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Jussi Adler-Olsen, author of The Absent One , is Denmark's premier crime writer. His books routinely top the bestseller lists in northern Europe, and he's won just about every Nordic crime-writing award, including the prestigious Glass Key Award-also won by Henning Mankell, Stieg Larsson, and Jo Nesbo. Now, Dutton is thrilled to introduce him to America. The Keeper of Lost Causes , the first installment of Adler- Olsen's Department Q series, features the deeply flawed chief detective Carl MØrck, who used to be a good homicide detective-one of Copenhagen's best. Then a bullet almost took his life. Two of his colleagues weren't so lucky, and Carl, who didn't draw his weapon, blames himself. So a promotion is the last thing Carl expects. But it all becomes clear when he sees his new office in the basement. Carl's been selected to run Department Q, a new special investigations division that turns out to be a department of one. With a stack of Copenhagen's coldest cases to keep him company, Carl's been put out to pasture. So he's as surprised as anyone when a case actually captures his interest. A missing politician vanished without a trace five years earlier. The world assumes she's dead. His colleagues snicker about the time he's wasting. But Carl may have the last laugh, and redeem himself in the process. Because she isn't dead . . . yet.
Jussi Henry Adler-Olsen was born in 1950 in Copenhagen. After graduating from the state school in Rødovre, he studied medicine, sociology and film making. In the late 1970s, he worked in various areas of publishing including cartoon-scripting, proof-reading and journalism. He went on to write two books about Groucho Marx (1984-1985). His first successful novel, Alfabethuset (The Alphabet House), followed in 1997. It tells the story of two British pilots on a secret mission who are shot down in Germany during World War II. It was followed in 2002 by Og hun takkede guderne (The Company Basher), a thriller set in Iraq in which an Indonesian specialist in destroying large corporations is persuaded to bring down an oil company. In 2006, Washington Dekretet (The Washington Decree) begins with the assassination of the Democratic front-runner on the eve of an American presidential election. His first novels in the crime-thriller series about Department Q, Kvinden i buret (The Woman in the Cage, US title -The Keeper of Lost Causes) and Fasandræberne (Disgrace) were published in 2007 and 2008. Both are set in Denmark where they increased his popularity, appearing at the top of bestseller lists. Then followed Flaskepost fra P (Message in a Bottle) in 2009, and Department Q book, Journal 64, was published in 2010. His title Absent One made The New York Times Best Seller List in 2012 and in 2014 his title The Purity of Vengeance made the list again. (Bowker Author Biography)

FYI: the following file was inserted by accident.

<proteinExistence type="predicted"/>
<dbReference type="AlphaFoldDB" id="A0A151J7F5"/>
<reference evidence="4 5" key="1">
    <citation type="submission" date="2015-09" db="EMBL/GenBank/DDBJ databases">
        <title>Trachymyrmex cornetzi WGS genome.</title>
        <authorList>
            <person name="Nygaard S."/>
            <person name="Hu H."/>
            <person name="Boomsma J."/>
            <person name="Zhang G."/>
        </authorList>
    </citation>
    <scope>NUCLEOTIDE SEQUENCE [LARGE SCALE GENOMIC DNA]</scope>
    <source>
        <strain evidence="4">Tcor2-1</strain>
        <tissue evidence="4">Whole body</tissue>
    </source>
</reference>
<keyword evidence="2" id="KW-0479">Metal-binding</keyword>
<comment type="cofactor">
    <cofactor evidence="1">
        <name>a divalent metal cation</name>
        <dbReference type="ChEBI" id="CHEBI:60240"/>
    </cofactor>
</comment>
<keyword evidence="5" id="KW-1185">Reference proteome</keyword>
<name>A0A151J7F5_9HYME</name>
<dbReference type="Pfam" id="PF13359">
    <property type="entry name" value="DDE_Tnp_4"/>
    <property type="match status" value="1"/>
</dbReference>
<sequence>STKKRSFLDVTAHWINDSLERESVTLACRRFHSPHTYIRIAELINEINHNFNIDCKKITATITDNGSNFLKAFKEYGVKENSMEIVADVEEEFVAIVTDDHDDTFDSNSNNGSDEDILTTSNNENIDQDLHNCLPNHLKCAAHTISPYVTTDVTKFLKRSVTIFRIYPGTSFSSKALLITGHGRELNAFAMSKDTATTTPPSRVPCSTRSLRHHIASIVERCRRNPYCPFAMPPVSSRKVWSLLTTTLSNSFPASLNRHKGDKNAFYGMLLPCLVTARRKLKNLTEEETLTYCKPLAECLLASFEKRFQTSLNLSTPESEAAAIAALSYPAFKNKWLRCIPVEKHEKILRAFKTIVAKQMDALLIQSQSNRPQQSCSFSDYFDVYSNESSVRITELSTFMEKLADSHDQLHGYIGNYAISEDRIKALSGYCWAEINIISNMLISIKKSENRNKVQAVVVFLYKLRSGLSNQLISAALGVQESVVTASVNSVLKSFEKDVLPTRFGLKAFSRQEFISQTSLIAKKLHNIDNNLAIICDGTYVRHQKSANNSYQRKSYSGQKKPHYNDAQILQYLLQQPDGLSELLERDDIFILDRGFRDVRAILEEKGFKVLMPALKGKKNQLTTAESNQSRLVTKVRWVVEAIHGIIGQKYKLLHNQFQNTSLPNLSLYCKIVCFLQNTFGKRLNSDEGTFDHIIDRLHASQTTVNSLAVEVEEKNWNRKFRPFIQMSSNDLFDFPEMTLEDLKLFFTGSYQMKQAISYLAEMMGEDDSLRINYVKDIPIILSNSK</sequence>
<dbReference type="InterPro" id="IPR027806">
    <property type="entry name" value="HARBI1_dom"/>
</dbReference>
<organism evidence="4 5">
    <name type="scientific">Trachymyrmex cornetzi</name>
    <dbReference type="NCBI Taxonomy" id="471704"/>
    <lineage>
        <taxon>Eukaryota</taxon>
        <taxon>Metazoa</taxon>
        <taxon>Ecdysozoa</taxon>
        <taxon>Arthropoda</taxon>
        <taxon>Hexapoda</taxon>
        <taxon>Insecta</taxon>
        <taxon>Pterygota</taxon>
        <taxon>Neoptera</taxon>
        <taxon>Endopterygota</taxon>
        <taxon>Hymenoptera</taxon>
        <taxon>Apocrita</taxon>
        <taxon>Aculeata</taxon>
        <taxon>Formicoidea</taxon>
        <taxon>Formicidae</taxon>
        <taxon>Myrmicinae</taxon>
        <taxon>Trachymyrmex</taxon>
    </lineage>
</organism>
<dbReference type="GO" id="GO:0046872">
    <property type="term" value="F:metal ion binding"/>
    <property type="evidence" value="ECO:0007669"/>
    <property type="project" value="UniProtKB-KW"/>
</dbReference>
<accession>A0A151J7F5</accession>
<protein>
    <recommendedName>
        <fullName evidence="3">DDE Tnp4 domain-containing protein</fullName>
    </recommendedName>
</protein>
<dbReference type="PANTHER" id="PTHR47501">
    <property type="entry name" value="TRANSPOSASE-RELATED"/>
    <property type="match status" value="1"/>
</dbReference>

*Starred Review* Since a shooting left him injured and his partner paralyzed, Copenhagen detective Carl Mørck has lost his way. His difficult personality, formerly tolerated because of his skills, has made him a liability. So his boss puts him in charge of Department Q, a cold-case Siberia that consists of Mørck and a genially obtuse assistant, Assad. There Mørck becomes intrigued by the file of Merete Lynggaard, a beautiful politician lost at sea five years ago. Here's the kicker: We know that Lynggaard is still alive, imprisoned in horrific circumstances. Adler-Olsen deftly advances both stories simultaneously. As Mørck uncovers the truth about Lynggaard's fate, Lynggaard learns why she has been singled out for an elaborate revenge. The reader's desire for the narratives to meet is so painful it's palpable. Given the Stieg Larsson effect on Scandinavian literature, it's surprising that it's taken even this long for Denmark's top crime writer to make his American debut. Comparisons are inevitable and, while he may lack a Salander, Adler-Olsen's prose is superior to Larsson's, his tortures are less discomfiting, and he has a sense of humor. Without The Girl with the Dragon Tattoo, this might not have seen print here, but some will prefer it to its benefactor.--Graff, Keir Copyright 2010 Booklist